The author caught this bass with a free rig.
The author caught this largemouth on an offshore rock pile using a free rig.

Derek Horner

When the conditions are right in the early summer, you’ll want to throw your free rig anywhere bass are staging to ambush their prey. Since most of the bass have entered their summer patterns by now, you’ll likely find the majority on offshore structure and cover with deep water access nearby. Whether that’s a rocky hump with some stumps on it, or just a deep grassline, the bass will prefer these areas.

Once you locate these offshore honey holes, simply rig up your free rig and let it fly. If you find that you’re not getting enough bites, experiment with your bait selection or color selection. Bass can get pretty finicky in the summer, so a purple or orange fleck can make all the difference.

The Gear You Need to Rig and Fish a Free Rig

Picking the Right Free Rig Rod

See It

Any time you’re faced with selecting the right rod for a super versatile technique, there’s not just one good pick. That said, I’ll recommend the rod and other gear that I prefer for throwing a free rig as a more finesse tactic. But if you’re more into power fishing, beef up the gear I recommend.

I mostly throw light free rig weights, so I use a lighter action casting rod. My go-to casting rod for a free rig is the Shimano Zodias. I like to use a 7-foot 2-inch, medium-power rod with a moderate fast tip. That rod allows me to get more casting distance out of the free rig, and the moderate fast tip lets me feel the difference between the weight hitting the bottom and a bass biting the lure.

Picking the Right Free Rig Reel

See It

When selecting the right reel for a free rig, you’re going to want something with a high-quality drag. As you fight a fish on a free rig, the weight can actually be a hindrance, allowing the fish to gain leverage as the weight moves on the line during the fight. Ideally, it stays pegged near the hook, but things rarely go to plan. With that in mind, I lean on the Shimano Curado DC in a 7.4:1 gear ratio. The reel offers an awesome drag system that helps keep the bass pegged, and the digital control braking technology makes it easy to throw lightweight free rigs with ease.

The Best Free Rig Baits 

Practically any soft plastic can work with a free rig. Similar to a Texas rig, you can use stick baits, creature baits, or worms. The biggest thing I’ve found helpful is picking soft plastic lures that displace more water while they sink. This will help slow the soft plastic as it falls, allowing the weight to hit the bottom and the soft plastic to really slowly shimmy through the water column. My go-to bait for this is a paddle tail worm from Lake Fork Trophy Lures called the Hyper Worm. The Hyper Worm has some awesome action as it falls, and the paddle tail displaces lots of water as it sinks. Another great option is the X Zone Lures Pro Series Adrenaline Craw. The Adrenaline Craw features floating claws that slow the bait’s descent through the water column, triggering any bass nearby into biting.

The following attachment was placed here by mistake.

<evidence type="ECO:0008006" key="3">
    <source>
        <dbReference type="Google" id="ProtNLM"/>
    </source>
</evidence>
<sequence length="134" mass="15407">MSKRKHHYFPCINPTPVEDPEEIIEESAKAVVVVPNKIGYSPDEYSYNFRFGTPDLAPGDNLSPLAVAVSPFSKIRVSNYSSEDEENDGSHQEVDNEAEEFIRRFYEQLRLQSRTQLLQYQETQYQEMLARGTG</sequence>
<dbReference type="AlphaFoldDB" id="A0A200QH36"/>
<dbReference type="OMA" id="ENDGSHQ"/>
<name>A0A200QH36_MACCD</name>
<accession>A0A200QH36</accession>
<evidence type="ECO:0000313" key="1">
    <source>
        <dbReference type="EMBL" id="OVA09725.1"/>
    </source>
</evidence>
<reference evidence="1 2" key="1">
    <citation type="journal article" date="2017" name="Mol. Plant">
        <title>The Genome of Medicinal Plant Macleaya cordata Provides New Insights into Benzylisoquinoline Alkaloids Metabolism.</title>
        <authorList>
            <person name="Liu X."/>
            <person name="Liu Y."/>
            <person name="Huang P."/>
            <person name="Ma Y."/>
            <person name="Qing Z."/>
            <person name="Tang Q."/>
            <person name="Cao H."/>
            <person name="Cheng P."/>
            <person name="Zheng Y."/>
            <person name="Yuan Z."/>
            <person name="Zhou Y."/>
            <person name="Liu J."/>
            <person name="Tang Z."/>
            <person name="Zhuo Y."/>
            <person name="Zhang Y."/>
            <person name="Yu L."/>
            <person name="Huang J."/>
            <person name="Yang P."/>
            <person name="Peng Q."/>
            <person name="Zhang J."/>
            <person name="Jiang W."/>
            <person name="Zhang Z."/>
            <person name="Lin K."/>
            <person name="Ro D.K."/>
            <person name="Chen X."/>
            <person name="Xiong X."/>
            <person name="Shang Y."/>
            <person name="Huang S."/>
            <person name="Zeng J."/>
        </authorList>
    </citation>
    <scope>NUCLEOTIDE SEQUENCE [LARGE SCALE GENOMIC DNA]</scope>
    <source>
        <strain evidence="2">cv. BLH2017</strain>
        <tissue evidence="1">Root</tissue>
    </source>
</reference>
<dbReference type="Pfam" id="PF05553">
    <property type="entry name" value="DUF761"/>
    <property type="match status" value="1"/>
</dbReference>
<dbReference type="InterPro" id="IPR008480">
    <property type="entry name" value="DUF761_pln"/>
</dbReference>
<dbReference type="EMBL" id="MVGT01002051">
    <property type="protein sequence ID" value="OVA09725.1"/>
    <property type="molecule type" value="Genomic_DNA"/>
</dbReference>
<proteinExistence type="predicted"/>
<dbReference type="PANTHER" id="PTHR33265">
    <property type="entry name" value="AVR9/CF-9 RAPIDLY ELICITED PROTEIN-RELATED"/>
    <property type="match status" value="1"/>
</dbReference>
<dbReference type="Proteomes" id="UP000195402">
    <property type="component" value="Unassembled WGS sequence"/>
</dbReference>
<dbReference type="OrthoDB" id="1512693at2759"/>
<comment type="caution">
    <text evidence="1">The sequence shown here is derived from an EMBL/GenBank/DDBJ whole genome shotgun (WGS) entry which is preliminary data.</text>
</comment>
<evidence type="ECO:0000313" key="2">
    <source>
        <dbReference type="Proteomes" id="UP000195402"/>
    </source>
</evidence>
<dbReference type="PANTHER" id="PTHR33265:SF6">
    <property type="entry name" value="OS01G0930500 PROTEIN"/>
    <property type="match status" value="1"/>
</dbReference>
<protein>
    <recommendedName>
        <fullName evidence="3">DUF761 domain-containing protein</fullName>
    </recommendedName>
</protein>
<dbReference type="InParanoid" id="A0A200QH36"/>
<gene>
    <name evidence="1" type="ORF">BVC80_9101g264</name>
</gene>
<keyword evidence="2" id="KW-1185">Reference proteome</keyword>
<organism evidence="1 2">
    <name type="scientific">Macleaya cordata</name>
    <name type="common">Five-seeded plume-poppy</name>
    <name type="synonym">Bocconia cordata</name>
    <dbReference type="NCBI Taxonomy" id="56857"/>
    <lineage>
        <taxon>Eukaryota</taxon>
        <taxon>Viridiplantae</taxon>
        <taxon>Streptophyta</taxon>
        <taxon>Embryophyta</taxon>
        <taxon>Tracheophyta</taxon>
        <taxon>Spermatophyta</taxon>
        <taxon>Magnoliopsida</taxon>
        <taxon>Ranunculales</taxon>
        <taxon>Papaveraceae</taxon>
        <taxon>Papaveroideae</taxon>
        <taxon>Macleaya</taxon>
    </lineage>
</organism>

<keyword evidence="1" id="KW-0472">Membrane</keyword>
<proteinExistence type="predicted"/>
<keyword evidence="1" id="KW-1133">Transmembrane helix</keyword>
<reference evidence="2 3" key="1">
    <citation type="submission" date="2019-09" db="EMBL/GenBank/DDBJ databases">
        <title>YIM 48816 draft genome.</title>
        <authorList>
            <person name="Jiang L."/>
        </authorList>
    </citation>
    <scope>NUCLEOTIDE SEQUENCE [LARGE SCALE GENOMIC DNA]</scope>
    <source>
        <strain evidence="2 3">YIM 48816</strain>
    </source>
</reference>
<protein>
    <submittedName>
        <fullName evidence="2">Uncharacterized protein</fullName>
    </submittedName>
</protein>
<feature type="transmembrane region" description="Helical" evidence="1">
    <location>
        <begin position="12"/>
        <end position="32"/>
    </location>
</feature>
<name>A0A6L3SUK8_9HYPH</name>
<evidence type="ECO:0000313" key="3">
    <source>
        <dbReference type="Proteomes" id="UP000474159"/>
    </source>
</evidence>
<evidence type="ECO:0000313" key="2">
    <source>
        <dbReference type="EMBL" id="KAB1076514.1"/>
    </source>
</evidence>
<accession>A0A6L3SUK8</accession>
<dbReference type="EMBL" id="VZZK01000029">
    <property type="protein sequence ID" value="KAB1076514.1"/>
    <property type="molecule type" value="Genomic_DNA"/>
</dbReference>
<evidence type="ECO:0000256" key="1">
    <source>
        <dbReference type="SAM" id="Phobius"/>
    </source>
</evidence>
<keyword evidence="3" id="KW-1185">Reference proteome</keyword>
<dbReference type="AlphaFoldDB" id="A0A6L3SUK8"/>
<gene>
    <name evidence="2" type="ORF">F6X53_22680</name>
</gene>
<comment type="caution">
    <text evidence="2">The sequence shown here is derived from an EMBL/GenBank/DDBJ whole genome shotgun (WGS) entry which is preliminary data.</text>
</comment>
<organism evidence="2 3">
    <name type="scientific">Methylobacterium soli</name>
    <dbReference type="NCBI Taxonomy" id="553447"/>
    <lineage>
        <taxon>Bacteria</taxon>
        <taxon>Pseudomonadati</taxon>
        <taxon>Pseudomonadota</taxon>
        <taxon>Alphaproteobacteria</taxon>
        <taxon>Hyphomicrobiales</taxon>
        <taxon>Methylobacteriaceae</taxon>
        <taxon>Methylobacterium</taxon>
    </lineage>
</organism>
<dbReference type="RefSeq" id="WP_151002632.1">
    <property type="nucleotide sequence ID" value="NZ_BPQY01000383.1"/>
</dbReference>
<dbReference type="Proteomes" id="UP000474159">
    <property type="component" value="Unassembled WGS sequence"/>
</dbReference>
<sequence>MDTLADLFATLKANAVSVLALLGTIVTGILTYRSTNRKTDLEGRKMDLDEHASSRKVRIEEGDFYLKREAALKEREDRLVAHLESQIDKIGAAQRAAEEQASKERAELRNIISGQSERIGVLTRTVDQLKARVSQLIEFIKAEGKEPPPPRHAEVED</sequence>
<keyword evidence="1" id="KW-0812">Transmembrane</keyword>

The Best Free Rig Hooks and Weights 

The hook you decide to use for your free rig will come down to personal preference. As I mentioned before, you can use EWG’s, offset hooks, or even straight shank hooks. For my own personal use, I typically use 2/0 Eagle Claw TroKar EWG worm hooks

As for the weights, any bell weight will do, but I like to throw the Bass Pro Shops Bass Casting Sinkers. They come in a wide variety of weights from ⅛ ounce up to 4 ounces. However, if you find yourself lacking in bell weights, don’t fret. You can very easily modify any drop shot weight you have to serve your free rig needs. Simply open up the line tie with a pair of split-ring pliers so the weight can freely move up and down your line.

Line for Free Rigs 

When it comes time to spool up your free rigging baitcasting reel, look no further than 12-pound Sunline Super FC Sniper Fluorocarbon Line. The fluorocarbon line will be the best option for your free rig because it slowly sinks, helping the action of your bait as it falls through the water column.

Final Thoughts and Tips on How to Fish a Free Rig

It never hurts to learn a new technique, let alone a technique that many anglers don’t tie up for one reason or another. The less bass see a certain presentation, the more likely they are to eat your lure. I’ve found a lot of recent success while throwing the free rig, and I don’t think that success is going to slow down anytime soon.

This versatile technique deserves your attention, and I’d be willing to bet that you won’t be disappointed in the results after tying it up. Throw your favorite soft plastic on there, or try something different and see how it goes.